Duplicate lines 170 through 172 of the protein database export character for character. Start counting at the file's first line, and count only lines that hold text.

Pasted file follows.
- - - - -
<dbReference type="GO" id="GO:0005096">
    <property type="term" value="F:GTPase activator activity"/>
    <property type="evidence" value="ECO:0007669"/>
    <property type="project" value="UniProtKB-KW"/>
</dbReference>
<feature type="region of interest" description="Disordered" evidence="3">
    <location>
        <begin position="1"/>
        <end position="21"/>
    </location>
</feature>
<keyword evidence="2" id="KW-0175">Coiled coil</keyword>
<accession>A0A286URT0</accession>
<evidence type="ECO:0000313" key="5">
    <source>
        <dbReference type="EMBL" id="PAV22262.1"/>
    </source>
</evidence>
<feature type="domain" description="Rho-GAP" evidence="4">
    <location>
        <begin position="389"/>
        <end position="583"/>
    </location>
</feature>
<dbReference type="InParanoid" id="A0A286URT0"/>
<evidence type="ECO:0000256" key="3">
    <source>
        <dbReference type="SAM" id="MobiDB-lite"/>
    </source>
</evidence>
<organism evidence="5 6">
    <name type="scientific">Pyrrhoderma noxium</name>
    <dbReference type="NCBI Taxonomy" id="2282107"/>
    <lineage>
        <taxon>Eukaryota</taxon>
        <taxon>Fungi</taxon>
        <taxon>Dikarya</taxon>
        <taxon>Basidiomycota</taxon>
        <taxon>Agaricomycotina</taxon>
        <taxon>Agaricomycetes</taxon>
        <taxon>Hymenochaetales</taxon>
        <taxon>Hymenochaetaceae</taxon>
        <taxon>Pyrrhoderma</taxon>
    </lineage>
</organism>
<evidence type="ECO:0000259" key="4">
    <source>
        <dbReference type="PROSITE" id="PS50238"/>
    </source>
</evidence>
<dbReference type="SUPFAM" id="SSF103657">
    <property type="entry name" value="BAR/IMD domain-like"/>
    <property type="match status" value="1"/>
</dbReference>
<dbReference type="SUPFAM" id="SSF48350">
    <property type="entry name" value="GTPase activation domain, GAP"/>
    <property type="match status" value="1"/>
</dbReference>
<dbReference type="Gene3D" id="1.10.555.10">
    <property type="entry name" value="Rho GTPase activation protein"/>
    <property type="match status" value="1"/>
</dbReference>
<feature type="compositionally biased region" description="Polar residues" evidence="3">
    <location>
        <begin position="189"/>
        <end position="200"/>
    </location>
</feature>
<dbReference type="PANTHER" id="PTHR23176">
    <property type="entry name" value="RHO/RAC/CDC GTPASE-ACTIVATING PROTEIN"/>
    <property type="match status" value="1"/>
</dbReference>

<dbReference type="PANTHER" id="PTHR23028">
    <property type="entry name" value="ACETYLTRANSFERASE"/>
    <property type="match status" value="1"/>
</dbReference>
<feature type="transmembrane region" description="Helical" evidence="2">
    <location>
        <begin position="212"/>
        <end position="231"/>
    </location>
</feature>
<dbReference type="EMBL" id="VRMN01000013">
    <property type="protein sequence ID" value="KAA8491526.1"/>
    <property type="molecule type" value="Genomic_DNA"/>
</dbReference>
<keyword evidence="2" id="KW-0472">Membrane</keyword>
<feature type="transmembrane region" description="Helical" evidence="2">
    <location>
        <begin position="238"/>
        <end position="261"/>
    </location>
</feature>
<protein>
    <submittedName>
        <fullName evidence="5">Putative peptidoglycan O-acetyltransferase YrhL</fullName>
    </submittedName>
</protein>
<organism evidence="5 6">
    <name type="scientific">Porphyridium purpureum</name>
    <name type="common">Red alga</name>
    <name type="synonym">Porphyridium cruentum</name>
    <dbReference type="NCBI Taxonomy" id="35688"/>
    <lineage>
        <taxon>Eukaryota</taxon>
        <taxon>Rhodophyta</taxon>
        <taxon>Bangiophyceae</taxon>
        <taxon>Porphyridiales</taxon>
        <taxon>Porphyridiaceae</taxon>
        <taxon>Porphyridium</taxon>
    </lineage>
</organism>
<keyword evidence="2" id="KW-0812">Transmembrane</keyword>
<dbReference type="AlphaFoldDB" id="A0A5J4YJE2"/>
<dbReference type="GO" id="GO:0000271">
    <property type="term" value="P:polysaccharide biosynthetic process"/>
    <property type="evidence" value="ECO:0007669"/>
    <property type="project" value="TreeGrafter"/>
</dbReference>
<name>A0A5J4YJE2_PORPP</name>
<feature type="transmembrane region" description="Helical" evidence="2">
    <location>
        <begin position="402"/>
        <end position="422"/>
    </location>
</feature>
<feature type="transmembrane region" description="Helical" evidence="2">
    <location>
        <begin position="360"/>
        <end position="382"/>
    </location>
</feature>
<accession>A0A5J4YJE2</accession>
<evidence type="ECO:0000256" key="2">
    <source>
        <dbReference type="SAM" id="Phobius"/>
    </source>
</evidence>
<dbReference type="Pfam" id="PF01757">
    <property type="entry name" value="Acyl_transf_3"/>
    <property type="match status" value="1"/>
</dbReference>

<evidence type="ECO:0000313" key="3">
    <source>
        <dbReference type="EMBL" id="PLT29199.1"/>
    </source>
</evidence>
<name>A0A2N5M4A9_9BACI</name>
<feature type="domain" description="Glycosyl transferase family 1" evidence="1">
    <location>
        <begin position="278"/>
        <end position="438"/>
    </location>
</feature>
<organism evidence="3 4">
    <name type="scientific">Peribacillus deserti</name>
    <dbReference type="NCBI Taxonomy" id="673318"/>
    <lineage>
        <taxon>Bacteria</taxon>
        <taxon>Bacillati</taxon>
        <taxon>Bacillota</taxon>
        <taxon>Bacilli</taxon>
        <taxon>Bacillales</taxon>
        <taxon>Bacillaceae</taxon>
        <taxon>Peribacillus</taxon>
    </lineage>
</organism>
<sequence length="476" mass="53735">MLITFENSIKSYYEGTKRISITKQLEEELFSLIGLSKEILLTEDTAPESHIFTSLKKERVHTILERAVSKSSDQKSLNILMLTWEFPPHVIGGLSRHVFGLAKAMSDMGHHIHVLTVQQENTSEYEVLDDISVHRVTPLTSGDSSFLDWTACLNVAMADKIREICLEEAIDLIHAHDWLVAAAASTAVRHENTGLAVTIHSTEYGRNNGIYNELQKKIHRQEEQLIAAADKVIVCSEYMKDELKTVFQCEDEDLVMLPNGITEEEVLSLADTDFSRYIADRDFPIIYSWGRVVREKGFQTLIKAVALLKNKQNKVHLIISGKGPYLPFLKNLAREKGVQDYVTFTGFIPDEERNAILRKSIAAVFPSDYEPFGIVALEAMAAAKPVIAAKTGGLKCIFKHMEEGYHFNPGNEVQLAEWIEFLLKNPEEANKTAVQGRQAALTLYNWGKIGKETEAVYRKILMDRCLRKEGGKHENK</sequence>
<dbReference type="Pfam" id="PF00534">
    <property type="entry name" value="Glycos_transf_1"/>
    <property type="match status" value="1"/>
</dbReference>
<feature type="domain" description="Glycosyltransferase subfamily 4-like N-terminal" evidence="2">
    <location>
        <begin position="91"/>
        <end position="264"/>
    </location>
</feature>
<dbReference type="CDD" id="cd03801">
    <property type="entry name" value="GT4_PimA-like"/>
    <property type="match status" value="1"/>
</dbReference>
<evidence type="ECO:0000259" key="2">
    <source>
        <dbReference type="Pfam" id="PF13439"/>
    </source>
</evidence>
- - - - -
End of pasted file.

    <property type="entry name" value="Glycos_transf_1"/>
    <property type="match status" value="1"/>
</dbReference>